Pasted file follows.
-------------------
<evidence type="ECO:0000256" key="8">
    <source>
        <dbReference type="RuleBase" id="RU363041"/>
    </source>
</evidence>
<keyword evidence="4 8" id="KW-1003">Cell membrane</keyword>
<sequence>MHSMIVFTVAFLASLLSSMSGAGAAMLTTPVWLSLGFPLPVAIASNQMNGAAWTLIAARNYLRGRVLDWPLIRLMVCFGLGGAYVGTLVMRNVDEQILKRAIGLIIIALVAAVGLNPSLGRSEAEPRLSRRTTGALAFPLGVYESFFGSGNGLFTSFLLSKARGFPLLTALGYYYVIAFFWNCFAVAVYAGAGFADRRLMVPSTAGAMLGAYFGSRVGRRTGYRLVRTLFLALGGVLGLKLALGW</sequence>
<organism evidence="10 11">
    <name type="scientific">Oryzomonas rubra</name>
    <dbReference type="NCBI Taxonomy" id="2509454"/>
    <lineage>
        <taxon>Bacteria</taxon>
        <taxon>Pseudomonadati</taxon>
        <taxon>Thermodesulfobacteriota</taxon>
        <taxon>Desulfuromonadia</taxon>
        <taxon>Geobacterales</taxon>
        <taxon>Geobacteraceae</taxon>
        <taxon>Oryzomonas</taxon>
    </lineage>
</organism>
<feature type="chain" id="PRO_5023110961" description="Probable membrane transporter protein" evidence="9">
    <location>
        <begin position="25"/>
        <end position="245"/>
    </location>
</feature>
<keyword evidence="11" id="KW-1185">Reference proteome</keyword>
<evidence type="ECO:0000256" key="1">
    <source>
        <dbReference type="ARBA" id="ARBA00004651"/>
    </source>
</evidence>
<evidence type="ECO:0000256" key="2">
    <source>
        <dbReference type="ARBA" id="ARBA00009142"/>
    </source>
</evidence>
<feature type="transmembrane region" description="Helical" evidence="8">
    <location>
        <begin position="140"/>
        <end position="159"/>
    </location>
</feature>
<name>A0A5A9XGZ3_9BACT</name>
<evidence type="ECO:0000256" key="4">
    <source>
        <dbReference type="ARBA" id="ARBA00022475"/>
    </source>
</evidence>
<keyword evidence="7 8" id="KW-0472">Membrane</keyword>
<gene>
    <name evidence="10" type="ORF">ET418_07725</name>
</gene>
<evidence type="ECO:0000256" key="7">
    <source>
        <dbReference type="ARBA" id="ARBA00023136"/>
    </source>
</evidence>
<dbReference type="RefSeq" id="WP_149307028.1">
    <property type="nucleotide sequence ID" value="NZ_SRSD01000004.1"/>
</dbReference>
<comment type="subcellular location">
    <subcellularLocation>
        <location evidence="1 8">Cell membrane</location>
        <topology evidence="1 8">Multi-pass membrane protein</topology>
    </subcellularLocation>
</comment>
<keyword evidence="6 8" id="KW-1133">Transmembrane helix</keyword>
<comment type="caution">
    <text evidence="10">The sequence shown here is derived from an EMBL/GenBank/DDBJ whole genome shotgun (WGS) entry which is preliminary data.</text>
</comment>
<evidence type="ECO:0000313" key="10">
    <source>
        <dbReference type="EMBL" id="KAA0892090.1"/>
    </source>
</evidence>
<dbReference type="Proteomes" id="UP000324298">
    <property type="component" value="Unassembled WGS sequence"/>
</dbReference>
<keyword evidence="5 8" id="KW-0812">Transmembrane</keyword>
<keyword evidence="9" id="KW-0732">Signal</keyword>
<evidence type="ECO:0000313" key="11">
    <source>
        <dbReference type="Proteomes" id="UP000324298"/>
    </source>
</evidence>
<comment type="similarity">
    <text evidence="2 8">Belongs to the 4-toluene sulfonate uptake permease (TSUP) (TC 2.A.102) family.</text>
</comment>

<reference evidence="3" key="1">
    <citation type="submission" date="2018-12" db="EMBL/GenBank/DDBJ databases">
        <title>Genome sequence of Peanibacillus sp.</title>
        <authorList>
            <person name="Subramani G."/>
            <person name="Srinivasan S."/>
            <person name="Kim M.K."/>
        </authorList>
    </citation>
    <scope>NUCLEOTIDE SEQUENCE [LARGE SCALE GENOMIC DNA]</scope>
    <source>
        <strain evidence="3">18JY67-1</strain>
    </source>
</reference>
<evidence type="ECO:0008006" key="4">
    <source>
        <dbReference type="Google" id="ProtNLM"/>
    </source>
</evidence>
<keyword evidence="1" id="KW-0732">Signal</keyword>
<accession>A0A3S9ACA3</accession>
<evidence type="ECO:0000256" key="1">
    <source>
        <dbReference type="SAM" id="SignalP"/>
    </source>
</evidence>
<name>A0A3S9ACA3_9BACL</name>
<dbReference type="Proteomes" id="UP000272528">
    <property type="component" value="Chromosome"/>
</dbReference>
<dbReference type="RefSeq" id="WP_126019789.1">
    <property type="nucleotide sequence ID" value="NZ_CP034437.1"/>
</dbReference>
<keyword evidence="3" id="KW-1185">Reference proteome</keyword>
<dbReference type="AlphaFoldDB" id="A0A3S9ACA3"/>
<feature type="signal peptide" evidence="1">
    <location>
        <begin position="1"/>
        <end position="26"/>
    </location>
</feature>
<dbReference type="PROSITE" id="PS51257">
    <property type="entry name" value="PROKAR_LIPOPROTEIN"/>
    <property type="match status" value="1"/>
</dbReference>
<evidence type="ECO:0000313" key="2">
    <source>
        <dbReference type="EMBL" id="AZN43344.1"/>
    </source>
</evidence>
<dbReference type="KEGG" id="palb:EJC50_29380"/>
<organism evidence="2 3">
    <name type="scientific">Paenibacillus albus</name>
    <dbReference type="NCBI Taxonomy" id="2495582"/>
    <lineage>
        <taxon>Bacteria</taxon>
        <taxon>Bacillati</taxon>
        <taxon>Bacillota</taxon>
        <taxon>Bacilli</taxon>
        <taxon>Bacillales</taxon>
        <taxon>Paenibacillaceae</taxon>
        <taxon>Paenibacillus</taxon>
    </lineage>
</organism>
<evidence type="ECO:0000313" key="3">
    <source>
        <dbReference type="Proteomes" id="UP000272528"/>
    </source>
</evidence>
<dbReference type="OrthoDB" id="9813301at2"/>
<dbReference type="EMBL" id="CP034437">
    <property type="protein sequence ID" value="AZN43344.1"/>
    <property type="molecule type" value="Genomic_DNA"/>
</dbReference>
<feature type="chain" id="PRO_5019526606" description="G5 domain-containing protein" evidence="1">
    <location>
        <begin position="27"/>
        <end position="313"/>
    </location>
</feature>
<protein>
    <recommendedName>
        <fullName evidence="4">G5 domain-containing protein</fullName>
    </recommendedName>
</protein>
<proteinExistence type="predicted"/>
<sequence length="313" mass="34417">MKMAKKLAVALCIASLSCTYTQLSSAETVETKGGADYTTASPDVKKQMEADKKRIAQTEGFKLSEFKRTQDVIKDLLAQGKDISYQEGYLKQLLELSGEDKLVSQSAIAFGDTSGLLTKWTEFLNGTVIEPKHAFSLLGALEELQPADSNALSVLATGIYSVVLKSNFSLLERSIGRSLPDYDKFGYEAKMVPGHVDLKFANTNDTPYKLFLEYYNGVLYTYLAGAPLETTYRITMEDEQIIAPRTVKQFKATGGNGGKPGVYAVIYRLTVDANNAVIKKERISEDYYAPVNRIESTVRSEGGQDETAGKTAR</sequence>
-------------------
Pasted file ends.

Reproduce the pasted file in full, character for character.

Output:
<evidence type="ECO:0000256" key="8">
    <source>
        <dbReference type="RuleBase" id="RU363041"/>
    </source>
</evidence>
<keyword evidence="4 8" id="KW-1003">Cell membrane</keyword>
<sequence>MHSMIVFTVAFLASLLSSMSGAGAAMLTTPVWLSLGFPLPVAIASNQMNGAAWTLIAARNYLRGRVLDWPLIRLMVCFGLGGAYVGTLVMRNVDEQILKRAIGLIIIALVAAVGLNPSLGRSEAEPRLSRRTTGALAFPLGVYESFFGSGNGLFTSFLLSKARGFPLLTALGYYYVIAFFWNCFAVAVYAGAGFADRRLMVPSTAGAMLGAYFGSRVGRRTGYRLVRTLFLALGGVLGLKLALGW</sequence>
<organism evidence="10 11">
    <name type="scientific">Oryzomonas rubra</name>
    <dbReference type="NCBI Taxonomy" id="2509454"/>
    <lineage>
        <taxon>Bacteria</taxon>
        <taxon>Pseudomonadati</taxon>
        <taxon>Thermodesulfobacteriota</taxon>
        <taxon>Desulfuromonadia</taxon>
        <taxon>Geobacterales</taxon>
        <taxon>Geobacteraceae</taxon>
        <taxon>Oryzomonas</taxon>
    </lineage>
</organism>
<feature type="chain" id="PRO_5023110961" description="Probable membrane transporter protein" evidence="9">
    <location>
        <begin position="25"/>
        <end position="245"/>
    </location>
</feature>
<keyword evidence="11" id="KW-1185">Reference proteome</keyword>
<evidence type="ECO:0000256" key="1">
    <source>
        <dbReference type="ARBA" id="ARBA00004651"/>
    </source>
</evidence>
<evidence type="ECO:0000256" key="2">
    <source>
        <dbReference type="ARBA" id="ARBA00009142"/>
    </source>
</evidence>
<feature type="transmembrane region" description="Helical" evidence="8">
    <location>
        <begin position="140"/>
        <end position="159"/>
    </location>
</feature>
<name>A0A5A9XGZ3_9BACT</name>
<evidence type="ECO:0000256" key="4">
    <source>
        <dbReference type="ARBA" id="ARBA00022475"/>
    </source>
</evidence>
<keyword evidence="7 8" id="KW-0472">Membrane</keyword>
<gene>
    <name evidence="10" type="ORF">ET418_07725</name>
</gene>
<evidence type="ECO:0000256" key="7">
    <source>
        <dbReference type="ARBA" id="ARBA00023136"/>
    </source>
</evidence>
<dbReference type="RefSeq" id="WP_149307028.1">
    <property type="nucleotide sequence ID" value="NZ_SRSD01000004.1"/>
</dbReference>
<comment type="subcellular location">
    <subcellularLocation>
        <location evidence="1 8">Cell membrane</location>
        <topology evidence="1 8">Multi-pass membrane protein</topology>
    </subcellularLocation>
</comment>
<keyword evidence="6 8" id="KW-1133">Transmembrane helix</keyword>
<comment type="caution">
    <text evidence="10">The sequence shown here is derived from an EMBL/GenBank/DDBJ whole genome shotgun (WGS) entry which is preliminary data.</text>
</comment>
<evidence type="ECO:0000313" key="10">
    <source>
        <dbReference type="EMBL" id="KAA0892090.1"/>
    </source>
</evidence>
<dbReference type="Proteomes" id="UP000324298">
    <property type="component" value="Unassembled WGS sequence"/>
</dbReference>
<keyword evidence="5 8" id="KW-0812">Transmembrane</keyword>
<keyword evidence="9" id="KW-0732">Signal</keyword>
<evidence type="ECO:0000313" key="11">
    <source>
        <dbReference type="Proteomes" id="UP000324298"/>
    </source>
</evidence>
<comment type="similarity">
    <text evidence="2 8">Belongs to the 4-toluene sulfonate uptake permease (TSUP) (TC 2.A.102) family.</text>
</comment>

<reference evidence="3" key="1">
    <citation type="submission" date="2018-12" db="EMBL/GenBank/DDBJ databases">
        <title>Genome sequence of Peanibacillus sp.</title>
        <authorList>
            <person name="Subramani G."/>
            <person name="Srinivasan S."/>
            <person name="Kim M.K."/>
        </authorList>
    </citation>
    <scope>NUCLEOTIDE SEQUENCE [LARGE SCALE GENOMIC DNA]</scope>
    <source>
        <strain evidence="3">18JY67-1</strain>
    </source>
</reference>
<evidence type="ECO:0008006" key="4">
    <source>
        <dbReference type="Google" id="ProtNLM"/>
    </source>
</evidence>
<keyword evidence="1" id="KW-0732">Signal</keyword>
<accession>A0A3S9ACA3</accession>
<evidence type="ECO:0000256" key="1">
    <source>
        <dbReference type="SAM" id="SignalP"/>
    </source>
</evidence>
<name>A0A3S9ACA3_9BACL</name>
<dbReference type="Proteomes" id="UP000272528">
    <property type="component" value="Chromosome"/>
</dbReference>
<dbReference type="RefSeq" id="WP_126019789.1">
    <property type="nucleotide sequence ID" value="NZ_CP034437.1"/>
</dbReference>
<keyword evidence="3" id="KW-1185">Reference proteome</keyword>
<dbReference type="AlphaFoldDB" id="A0A3S9ACA3"/>
<feature type="signal peptide" evidence="1">
    <location>
        <begin position="1"/>
        <end position="26"/>
    </location>
</feature>
<dbReference type="PROSITE" id="PS51257">
    <property type="entry name" value="PROKAR_LIPOPROTEIN"/>
    <property type="match status" value="1"/>
</dbReference>
<evidence type="ECO:0000313" key="2">
    <source>
        <dbReference type="EMBL" id="AZN43344.1"/>
    </source>
</evidence>
<dbReference type="KEGG" id="palb:EJC50_29380"/>
<organism evidence="2 3">
    <name type="scientific">Paenibacillus albus</name>
    <dbReference type="NCBI Taxonomy" id="2495582"/>
    <lineage>
        <taxon>Bacteria</taxon>
        <taxon>Bacillati</taxon>
        <taxon>Bacillota</taxon>
        <taxon>Bacilli</taxon>
        <taxon>Bacillales</taxon>
        <taxon>Paenibacillaceae</taxon>
        <taxon>Paenibacillus</taxon>
    </lineage>
</organism>
<evidence type="ECO:0000313" key="3">
    <source>
        <dbReference type="Proteomes" id="UP000272528"/>
    </source>
</evidence>
<dbReference type="OrthoDB" id="9813301at2"/>
<dbReference type="EMBL" id="CP034437">
    <property type="protein sequence ID" value="AZN43344.1"/>
    <property type="molecule type" value="Genomic_DNA"/>
</dbReference>
<feature type="chain" id="PRO_5019526606" description="G5 domain-containing protein" evidence="1">
    <location>
        <begin position="27"/>
        <end position="313"/>
    </location>
</feature>
<protein>
    <recommendedName>
        <fullName evidence="4">G5 domain-containing protein</fullName>
    </recommendedName>
</protein>
<proteinExistence type="predicted"/>
<sequence length="313" mass="34417">MKMAKKLAVALCIASLSCTYTQLSSAETVETKGGADYTTASPDVKKQMEADKKRIAQTEGFKLSEFKRTQDVIKDLLAQGKDISYQEGYLKQLLELSGEDKLVSQSAIAFGDTSGLLTKWTEFLNGTVIEPKHAFSLLGALEELQPADSNALSVLATGIYSVVLKSNFSLLERSIGRSLPDYDKFGYEAKMVPGHVDLKFANTNDTPYKLFLEYYNGVLYTYLAGAPLETTYRITMEDEQIIAPRTVKQFKATGGNGGKPGVYAVIYRLTVDANNAVIKKERISEDYYAPVNRIESTVRSEGGQDETAGKTAR</sequence>